87% Yield of Diesel Hydrocarbons from Biomass-Derived Precursors
A team from Universitat Politècnica de València (Spain) reports in the journal ChemSusChem on a process that uses platform molecules derived from hexoses (5-methylfurfural) and from pentoses (2-methylfuran, or Sylvan) from lignocellulosic biomass to produce a high quality diesel. _GCC
The team, led by Dr. Avelino Corma, had reported earlier this year on a new simple, energy-efficient process (that also does not require any organic solvents) for the production of renewable diesel from biomass waste. (Earlier post.)Of course they have to extract the precursors from the biomass first, before they can feed them into their two-step process. But in a free market environment, those lignocellulosic products would be sold on the open market as commodities, so that industrial plants at any scale could convert them into either fuels, high value chemicals, or plastics and other materials.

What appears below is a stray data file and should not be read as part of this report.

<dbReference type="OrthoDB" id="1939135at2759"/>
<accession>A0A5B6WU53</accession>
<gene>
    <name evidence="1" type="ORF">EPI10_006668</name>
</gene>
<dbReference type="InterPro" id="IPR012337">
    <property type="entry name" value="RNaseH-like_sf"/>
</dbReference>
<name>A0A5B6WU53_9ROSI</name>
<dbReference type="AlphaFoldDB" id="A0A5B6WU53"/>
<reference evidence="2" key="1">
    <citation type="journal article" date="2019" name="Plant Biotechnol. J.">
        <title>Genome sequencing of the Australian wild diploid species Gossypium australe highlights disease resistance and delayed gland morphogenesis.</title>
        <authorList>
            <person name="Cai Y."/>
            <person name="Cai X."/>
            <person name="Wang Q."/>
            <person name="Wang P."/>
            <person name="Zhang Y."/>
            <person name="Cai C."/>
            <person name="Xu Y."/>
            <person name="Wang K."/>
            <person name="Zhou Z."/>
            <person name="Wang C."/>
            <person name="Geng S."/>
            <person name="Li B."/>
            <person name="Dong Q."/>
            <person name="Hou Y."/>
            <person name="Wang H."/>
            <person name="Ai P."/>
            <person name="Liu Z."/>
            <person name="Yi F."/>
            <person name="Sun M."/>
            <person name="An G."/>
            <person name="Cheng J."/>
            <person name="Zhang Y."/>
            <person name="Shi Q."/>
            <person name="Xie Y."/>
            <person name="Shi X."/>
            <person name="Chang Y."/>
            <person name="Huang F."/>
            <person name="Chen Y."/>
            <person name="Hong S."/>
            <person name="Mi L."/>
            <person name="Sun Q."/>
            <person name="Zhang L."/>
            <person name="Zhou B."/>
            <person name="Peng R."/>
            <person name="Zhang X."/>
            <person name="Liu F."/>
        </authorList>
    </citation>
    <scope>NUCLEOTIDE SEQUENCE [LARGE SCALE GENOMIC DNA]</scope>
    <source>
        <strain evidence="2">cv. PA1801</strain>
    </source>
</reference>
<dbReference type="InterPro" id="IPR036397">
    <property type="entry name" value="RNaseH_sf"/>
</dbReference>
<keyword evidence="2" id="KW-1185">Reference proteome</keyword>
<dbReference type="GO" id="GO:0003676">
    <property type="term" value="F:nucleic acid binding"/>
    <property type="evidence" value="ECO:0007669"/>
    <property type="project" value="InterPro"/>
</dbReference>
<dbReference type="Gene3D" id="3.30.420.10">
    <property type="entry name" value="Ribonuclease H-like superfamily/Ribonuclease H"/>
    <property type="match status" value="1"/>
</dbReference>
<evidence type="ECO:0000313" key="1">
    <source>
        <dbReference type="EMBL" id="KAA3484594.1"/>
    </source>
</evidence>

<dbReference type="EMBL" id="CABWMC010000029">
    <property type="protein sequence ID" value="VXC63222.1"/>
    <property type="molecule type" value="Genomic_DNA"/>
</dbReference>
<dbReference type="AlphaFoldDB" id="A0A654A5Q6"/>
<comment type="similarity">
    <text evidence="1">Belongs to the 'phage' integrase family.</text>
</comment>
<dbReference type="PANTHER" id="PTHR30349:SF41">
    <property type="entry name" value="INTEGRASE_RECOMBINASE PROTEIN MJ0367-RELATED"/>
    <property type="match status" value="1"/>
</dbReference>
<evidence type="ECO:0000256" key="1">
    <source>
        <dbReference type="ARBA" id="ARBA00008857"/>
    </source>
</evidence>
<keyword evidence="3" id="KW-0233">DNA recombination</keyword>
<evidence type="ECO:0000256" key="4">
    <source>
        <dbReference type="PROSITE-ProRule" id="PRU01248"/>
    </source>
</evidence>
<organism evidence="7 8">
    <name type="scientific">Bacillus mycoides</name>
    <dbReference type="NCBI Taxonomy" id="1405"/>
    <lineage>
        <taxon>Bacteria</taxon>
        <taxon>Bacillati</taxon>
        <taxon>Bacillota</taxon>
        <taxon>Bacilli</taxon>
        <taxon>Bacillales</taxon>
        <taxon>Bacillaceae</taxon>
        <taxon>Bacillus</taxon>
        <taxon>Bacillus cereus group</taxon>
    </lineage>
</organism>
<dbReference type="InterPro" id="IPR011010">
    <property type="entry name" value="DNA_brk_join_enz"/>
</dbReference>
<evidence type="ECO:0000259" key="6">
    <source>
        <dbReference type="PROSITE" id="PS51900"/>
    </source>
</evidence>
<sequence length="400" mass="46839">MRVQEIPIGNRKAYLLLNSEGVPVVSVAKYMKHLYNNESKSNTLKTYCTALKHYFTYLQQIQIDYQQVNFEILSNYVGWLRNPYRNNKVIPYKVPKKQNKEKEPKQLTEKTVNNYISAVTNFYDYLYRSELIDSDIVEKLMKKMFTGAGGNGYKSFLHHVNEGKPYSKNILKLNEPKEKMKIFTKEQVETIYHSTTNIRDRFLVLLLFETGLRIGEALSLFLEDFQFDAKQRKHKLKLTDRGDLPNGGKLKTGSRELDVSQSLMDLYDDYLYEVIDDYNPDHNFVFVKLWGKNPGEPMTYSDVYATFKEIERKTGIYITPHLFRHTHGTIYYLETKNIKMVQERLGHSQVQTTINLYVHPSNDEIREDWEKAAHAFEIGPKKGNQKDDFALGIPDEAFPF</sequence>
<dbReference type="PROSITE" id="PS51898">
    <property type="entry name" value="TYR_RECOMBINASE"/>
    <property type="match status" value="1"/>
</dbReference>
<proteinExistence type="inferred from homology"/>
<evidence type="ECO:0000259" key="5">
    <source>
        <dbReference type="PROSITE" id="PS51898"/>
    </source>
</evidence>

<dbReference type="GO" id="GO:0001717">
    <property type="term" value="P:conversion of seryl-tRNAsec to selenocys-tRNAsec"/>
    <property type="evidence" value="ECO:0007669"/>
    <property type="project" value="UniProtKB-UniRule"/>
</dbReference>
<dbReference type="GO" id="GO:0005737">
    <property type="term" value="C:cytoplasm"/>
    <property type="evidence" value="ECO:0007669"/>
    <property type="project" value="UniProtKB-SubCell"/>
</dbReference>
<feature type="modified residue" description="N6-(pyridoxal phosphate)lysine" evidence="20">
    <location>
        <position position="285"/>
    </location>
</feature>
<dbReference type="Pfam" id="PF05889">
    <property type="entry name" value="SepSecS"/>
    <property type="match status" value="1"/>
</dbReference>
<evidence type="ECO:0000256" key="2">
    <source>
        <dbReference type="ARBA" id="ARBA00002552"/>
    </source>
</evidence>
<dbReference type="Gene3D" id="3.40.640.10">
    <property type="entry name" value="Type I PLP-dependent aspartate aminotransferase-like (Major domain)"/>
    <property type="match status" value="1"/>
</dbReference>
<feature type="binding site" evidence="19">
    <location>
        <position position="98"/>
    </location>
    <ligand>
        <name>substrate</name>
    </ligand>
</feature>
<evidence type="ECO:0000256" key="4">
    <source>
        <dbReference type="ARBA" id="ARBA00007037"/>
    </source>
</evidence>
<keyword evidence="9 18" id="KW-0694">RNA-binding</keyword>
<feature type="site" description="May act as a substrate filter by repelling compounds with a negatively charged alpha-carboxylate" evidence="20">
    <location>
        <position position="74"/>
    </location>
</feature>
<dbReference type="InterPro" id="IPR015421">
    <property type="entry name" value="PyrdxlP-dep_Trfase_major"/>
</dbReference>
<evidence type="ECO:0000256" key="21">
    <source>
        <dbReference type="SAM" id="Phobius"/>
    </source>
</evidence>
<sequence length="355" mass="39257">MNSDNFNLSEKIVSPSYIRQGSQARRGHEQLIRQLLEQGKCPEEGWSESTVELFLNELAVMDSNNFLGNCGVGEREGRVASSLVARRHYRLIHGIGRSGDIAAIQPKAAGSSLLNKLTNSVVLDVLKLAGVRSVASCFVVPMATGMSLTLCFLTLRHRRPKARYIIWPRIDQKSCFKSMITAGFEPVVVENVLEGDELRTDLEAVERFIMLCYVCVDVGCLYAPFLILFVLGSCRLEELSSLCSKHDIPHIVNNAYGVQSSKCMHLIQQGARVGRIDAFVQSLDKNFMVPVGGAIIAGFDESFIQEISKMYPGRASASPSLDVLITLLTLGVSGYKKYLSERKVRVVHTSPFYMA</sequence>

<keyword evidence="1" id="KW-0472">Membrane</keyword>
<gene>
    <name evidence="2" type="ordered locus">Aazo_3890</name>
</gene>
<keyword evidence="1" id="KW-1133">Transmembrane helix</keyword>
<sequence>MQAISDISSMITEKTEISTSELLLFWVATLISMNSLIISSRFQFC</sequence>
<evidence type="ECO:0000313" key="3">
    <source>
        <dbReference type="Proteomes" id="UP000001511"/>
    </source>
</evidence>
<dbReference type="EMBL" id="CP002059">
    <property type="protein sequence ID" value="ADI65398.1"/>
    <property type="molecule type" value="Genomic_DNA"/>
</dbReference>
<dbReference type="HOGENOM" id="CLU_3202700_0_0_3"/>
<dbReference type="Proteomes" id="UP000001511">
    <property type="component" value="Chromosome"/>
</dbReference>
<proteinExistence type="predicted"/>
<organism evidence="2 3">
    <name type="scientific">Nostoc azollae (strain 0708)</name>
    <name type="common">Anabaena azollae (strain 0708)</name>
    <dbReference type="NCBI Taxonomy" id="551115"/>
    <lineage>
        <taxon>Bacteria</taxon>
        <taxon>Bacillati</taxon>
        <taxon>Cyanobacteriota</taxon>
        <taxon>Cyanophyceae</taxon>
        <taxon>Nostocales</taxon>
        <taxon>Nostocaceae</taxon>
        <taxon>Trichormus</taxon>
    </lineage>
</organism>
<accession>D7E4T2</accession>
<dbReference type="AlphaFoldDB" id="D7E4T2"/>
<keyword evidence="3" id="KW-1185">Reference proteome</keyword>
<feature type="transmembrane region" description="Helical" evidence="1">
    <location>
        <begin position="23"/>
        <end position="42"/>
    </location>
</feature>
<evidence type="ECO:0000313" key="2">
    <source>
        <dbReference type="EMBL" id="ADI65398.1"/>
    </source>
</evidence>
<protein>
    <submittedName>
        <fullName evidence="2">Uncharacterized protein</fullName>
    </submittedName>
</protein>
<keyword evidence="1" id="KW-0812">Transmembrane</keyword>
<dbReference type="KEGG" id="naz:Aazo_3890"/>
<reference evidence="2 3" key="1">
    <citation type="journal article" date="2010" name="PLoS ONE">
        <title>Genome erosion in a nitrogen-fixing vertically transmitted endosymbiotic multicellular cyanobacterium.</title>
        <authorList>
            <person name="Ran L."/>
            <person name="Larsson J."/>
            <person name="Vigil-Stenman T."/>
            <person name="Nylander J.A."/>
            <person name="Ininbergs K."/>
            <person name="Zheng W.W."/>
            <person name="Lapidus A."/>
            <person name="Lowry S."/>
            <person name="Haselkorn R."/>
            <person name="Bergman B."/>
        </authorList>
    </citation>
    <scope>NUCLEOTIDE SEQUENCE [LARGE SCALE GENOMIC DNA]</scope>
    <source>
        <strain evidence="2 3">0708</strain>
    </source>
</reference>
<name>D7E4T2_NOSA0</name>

That process converts 2-methylfuran (2MF) into into diesel-range hydrocarbons through two consecutive catalytic steps that involve hydroxyalkylation/alkylation and hydrodeoxygenation, with an overall yield of 87%.
Lignocellulosic biomass contains both six-carbon (hexoses) and five-carbon (pentoses) sugars; the new process synthesizes diesel precursors from each, and then uses a catalytic hydrodeoxygenation process to produce the renewable diesel.
The resulting diesel can be blended in any ratio with commercial diesel, and has a high cetane number and good flow properties. _GCC
It is easy to see that this type of diesel product should prove superior to standard esterified biodiesels, in terms of cold weather performance and better blending with petro-diesel. The economics of this process will evolve and improve as the overall market for biomass and biomass materials develops.